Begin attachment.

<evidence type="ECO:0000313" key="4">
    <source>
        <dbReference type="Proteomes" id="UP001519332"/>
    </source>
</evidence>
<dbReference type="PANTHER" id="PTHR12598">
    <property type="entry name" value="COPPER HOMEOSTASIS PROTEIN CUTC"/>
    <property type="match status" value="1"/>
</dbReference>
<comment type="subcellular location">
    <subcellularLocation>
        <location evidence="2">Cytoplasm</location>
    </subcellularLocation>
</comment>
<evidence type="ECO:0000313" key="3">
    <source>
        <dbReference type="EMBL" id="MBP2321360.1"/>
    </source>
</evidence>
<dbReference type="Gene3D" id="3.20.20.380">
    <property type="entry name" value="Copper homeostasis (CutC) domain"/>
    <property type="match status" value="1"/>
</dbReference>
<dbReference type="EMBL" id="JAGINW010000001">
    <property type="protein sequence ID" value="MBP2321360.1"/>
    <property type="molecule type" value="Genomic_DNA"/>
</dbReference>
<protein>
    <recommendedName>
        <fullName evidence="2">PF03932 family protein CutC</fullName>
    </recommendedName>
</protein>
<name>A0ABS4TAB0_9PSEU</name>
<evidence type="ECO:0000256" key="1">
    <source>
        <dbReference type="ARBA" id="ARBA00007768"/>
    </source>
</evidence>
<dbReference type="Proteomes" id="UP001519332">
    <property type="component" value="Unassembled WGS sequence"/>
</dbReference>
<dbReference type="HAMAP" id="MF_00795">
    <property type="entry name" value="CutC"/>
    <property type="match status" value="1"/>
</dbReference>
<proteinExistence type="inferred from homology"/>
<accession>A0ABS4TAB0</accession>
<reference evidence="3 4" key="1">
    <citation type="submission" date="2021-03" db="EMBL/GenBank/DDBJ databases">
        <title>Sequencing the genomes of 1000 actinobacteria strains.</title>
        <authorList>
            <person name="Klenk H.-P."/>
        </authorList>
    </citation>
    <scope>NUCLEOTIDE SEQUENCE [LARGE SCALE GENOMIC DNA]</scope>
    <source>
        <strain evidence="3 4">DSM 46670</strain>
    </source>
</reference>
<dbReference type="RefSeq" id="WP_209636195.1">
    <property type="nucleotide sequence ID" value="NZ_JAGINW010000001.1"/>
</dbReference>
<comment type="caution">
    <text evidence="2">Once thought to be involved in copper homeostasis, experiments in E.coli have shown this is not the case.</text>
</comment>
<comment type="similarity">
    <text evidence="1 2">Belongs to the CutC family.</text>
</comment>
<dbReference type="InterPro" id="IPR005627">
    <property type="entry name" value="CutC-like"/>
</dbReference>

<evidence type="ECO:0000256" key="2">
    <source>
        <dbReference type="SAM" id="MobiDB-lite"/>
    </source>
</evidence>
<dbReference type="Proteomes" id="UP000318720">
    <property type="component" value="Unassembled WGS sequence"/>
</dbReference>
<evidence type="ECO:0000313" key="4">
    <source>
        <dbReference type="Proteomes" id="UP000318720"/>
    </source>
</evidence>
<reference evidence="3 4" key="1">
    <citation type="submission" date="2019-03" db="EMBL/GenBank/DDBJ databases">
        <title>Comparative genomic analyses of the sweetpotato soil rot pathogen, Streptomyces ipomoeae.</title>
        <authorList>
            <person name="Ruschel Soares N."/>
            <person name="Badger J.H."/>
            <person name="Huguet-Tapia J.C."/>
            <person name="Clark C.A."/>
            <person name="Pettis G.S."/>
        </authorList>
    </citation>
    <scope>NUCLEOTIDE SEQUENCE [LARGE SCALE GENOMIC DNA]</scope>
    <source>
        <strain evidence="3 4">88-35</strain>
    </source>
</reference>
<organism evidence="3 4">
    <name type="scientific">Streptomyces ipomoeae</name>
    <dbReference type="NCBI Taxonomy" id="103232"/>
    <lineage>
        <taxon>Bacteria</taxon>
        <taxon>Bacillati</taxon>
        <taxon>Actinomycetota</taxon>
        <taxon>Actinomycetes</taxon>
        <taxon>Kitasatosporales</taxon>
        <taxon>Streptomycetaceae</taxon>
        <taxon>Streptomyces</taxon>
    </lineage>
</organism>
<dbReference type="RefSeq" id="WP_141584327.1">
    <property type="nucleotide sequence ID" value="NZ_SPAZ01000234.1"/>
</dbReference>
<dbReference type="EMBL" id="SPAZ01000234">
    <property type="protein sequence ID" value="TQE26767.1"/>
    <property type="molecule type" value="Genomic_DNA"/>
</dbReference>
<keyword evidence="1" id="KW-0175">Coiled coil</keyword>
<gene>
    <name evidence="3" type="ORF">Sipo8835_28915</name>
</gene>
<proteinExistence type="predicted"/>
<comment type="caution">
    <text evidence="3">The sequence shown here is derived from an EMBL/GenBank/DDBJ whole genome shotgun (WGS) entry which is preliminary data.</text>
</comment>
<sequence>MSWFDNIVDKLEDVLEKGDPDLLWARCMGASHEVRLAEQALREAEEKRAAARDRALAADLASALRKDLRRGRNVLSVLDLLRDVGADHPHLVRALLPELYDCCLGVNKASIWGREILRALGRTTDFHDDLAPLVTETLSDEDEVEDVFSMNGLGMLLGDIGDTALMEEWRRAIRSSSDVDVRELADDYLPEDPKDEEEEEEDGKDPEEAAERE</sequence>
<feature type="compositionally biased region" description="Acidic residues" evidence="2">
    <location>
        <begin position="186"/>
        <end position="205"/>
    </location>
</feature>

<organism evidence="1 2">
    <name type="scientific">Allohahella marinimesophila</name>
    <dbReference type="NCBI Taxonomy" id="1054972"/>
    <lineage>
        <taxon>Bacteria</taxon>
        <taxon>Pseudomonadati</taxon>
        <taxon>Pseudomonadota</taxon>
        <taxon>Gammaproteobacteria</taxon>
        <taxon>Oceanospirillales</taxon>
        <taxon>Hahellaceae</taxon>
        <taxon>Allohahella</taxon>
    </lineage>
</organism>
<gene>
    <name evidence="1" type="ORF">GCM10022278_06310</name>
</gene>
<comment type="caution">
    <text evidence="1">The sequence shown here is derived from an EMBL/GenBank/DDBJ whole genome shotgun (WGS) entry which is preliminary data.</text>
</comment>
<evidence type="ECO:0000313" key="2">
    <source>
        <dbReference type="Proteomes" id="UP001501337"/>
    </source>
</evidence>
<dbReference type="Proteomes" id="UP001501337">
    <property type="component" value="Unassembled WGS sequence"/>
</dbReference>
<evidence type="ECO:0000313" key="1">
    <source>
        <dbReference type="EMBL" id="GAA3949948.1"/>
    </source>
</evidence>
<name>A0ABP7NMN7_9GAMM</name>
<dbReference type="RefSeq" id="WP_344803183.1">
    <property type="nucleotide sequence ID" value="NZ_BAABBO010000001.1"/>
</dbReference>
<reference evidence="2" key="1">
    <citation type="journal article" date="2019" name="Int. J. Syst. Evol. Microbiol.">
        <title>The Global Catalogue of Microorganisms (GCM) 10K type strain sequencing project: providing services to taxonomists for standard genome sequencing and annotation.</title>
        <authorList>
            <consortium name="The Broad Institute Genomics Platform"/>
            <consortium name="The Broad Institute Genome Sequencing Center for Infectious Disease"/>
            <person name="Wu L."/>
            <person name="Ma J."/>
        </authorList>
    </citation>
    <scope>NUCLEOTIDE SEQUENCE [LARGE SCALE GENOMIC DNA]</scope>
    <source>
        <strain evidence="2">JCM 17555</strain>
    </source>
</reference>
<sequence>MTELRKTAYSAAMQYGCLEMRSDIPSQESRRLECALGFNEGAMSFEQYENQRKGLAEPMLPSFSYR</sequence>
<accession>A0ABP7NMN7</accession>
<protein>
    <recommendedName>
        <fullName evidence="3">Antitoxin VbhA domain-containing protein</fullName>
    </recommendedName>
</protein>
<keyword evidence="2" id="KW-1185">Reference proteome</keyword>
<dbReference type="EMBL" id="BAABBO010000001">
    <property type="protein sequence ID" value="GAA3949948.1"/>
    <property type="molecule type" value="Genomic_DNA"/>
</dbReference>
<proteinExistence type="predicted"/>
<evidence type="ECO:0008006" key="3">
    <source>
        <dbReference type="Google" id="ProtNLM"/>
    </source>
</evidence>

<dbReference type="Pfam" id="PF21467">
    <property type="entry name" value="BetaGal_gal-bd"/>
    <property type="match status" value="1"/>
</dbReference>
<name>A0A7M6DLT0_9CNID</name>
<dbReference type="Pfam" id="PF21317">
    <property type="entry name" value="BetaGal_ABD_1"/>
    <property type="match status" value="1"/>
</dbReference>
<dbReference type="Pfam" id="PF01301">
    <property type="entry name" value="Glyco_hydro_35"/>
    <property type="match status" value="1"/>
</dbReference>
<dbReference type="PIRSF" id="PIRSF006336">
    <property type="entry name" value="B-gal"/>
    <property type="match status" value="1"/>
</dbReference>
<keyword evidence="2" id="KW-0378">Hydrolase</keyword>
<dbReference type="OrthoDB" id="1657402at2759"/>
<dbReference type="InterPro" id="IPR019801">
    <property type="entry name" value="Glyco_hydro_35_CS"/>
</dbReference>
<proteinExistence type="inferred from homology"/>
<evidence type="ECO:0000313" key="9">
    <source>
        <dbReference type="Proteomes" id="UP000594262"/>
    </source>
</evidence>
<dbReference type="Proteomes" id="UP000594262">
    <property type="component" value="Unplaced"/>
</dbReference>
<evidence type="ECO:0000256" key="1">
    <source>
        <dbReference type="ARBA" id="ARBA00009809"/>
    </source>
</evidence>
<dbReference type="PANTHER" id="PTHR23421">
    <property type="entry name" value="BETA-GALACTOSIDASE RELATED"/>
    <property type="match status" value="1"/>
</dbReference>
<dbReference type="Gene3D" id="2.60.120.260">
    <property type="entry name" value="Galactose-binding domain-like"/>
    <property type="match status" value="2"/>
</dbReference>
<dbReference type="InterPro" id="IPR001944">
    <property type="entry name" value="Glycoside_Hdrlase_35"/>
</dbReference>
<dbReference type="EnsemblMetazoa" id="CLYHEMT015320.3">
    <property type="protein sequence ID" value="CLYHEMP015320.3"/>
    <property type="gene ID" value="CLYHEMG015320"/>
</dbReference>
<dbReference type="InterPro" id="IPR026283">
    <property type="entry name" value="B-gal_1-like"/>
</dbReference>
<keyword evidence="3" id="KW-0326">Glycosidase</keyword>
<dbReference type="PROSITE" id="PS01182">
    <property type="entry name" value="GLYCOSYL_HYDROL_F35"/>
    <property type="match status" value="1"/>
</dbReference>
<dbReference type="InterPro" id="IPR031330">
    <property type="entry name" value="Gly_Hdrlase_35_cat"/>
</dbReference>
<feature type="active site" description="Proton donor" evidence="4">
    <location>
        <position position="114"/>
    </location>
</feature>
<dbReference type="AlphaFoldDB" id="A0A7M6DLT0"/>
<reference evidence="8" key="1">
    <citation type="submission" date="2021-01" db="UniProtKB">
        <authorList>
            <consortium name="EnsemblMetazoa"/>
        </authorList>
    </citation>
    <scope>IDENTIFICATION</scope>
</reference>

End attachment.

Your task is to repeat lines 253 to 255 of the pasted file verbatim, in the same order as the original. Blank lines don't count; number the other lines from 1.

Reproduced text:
    <property type="protein sequence ID" value="CLYHEMP015320.3"/>
    <property type="gene ID" value="CLYHEMG015320"/>
</dbReference>